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Bunking With Orangutan Bed Builders

New research suggests that orangutans seem to have an understanding of the wood dimensions necessary for both safety and comfort.
April 20, 2012, 2:40pm

People think humans are so special. Well, they're not. Any human behavior once thought "unique," has, mostly over the past 200 years or so, been systemically shown to exist in the animal kingdom. Pavlov showed that pigeons could learn and even problem solve. Bugs learn too. Birds and apes use tools. Bees have a language. Elephants can paint!. And, it turns out, orangutan's are old-fashioned carpenters, just like Jesus.

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Adam Van Casteren and a team of researchers from Georgia State found that orangutans build their treetop beds using some pretty sophisticated behaviors that include judging the strength of branches, using bigger branches for the foundation of the bed and smaller ones for the "mattress," and even sleeping under big leafy blankets. They write:

During construction orangutans use the fact that branches only break half-way across in "greenstick" fracture to weave the main nest structure. They choose thicker branches with greater rigidity and strength to build the main structure in this way. They then detach thinner branches by following greenstick fracture with a twisting action to make the lining. These results suggest that orangutans exhibit a degree of technical knowledge and choice in the construction of nests.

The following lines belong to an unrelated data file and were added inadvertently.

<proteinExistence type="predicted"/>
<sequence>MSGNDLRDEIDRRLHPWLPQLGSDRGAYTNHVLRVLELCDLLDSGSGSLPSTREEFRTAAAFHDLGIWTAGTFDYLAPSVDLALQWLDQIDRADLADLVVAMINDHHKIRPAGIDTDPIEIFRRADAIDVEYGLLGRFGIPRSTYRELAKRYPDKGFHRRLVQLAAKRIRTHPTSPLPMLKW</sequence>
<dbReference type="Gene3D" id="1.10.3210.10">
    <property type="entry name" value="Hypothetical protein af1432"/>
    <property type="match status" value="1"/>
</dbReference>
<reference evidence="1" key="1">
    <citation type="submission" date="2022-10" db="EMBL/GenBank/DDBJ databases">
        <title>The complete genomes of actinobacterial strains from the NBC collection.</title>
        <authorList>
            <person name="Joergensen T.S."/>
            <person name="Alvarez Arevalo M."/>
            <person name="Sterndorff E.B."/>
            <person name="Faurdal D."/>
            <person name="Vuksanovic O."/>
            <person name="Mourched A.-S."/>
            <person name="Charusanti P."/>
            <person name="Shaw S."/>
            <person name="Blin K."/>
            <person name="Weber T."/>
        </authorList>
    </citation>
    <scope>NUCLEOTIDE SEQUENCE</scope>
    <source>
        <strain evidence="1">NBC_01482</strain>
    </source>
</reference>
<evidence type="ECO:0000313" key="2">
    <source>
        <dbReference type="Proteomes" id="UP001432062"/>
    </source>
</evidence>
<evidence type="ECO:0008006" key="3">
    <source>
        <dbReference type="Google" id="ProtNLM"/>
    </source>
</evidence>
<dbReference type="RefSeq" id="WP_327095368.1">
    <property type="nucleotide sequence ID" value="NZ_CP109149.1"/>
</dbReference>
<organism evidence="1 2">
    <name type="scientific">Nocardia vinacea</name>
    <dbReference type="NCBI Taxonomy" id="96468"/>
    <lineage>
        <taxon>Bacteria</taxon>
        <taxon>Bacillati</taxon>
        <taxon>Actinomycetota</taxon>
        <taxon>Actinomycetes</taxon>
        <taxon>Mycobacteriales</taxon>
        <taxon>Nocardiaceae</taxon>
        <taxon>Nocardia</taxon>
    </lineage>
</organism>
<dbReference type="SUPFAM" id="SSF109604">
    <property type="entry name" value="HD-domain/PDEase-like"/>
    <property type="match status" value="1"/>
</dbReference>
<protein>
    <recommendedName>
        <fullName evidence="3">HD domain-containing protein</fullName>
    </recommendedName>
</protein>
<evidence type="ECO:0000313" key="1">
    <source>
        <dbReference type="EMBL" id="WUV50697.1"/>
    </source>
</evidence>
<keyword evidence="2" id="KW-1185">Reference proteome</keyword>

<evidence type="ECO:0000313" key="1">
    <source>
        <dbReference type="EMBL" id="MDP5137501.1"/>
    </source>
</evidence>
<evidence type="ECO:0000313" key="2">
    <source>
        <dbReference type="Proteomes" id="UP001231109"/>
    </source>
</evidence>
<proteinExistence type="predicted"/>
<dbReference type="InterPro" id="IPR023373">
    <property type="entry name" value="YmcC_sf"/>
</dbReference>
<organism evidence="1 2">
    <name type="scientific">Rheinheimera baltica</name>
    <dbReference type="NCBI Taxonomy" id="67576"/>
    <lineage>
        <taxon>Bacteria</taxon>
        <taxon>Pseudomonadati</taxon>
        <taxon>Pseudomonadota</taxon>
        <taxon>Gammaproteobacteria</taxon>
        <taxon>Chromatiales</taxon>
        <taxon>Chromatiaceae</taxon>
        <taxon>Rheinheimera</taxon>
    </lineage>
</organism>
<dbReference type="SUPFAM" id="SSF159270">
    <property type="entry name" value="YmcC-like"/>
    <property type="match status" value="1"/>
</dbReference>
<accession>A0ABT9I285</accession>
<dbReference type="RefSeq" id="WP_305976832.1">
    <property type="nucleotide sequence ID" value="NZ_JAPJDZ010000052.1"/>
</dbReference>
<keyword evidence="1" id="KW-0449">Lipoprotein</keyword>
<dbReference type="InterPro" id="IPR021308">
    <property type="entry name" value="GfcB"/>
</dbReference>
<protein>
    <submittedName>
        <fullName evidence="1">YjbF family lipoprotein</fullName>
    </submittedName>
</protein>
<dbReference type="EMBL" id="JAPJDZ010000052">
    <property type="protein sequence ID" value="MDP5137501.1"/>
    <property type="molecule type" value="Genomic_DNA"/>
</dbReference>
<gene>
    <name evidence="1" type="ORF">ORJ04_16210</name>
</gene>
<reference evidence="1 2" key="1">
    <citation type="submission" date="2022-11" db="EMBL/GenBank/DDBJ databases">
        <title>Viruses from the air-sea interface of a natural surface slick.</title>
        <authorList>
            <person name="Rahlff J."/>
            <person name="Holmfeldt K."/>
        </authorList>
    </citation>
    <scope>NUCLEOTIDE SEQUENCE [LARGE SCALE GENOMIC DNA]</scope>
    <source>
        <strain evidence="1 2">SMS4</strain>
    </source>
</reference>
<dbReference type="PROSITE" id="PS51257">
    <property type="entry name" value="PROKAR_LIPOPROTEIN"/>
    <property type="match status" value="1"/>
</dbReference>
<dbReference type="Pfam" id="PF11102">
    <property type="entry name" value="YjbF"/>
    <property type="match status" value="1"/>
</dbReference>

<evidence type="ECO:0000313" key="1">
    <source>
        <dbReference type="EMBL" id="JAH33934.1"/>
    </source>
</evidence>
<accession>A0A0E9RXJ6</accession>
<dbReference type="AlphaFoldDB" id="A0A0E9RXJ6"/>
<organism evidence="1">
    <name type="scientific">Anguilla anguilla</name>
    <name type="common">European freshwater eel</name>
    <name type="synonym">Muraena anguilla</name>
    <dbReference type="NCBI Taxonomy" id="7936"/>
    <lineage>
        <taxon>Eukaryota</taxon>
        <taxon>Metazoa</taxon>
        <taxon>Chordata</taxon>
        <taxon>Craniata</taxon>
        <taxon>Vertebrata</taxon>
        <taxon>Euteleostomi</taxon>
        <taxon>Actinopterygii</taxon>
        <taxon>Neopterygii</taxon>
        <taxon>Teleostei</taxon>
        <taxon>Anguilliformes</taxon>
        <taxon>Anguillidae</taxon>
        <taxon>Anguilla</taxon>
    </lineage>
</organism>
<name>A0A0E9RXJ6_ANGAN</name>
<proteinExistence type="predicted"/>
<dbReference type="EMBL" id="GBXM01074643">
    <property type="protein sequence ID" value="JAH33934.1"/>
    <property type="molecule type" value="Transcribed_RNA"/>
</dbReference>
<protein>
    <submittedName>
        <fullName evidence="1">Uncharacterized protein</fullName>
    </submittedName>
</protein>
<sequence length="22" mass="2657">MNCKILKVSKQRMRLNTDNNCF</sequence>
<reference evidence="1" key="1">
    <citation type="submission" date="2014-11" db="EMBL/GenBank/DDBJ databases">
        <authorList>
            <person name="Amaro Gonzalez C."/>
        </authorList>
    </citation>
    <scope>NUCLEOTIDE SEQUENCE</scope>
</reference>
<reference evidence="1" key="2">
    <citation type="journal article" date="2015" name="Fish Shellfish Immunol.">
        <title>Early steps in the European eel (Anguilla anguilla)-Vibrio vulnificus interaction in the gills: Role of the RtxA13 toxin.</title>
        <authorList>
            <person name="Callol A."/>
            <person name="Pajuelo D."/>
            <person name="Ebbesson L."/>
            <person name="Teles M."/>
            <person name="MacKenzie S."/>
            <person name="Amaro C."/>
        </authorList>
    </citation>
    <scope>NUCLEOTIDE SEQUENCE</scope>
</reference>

I can only imagine the sweet orangutan dreams dreamt here. Do they mate in these?

By using different kinds of trees, the apes seem to have an understanding of the wood dimensions necessary for both safety and comfort. Pretty sophisticated.

Leading theories about the evolution of human intelligence often focus on one of two main evolutionary themes: the social environment and the mechanical environment. Basically, keeping the complex dynamics of a tight-knit social group together demands a certain level of smarts, as does understanding the properties of objects in three dimensions and manipulating them for specific purposes (i.e. butchering meat).

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Stone tools and tight social groups were both huge adaptations in humans, and likely both main players in the evolution of human of our superlative intelligence. This orangutan study, along with other studies on primate tool use, suggest that great apes have probably also evolved to understand some simple object mechanics in a fashion similar to early human ancestors.

I'll leave with this video of an orangutan building his bed so you can see his human-like sense of construction work, bored pauses and all.

video and images courtesy of Adam van Casteren

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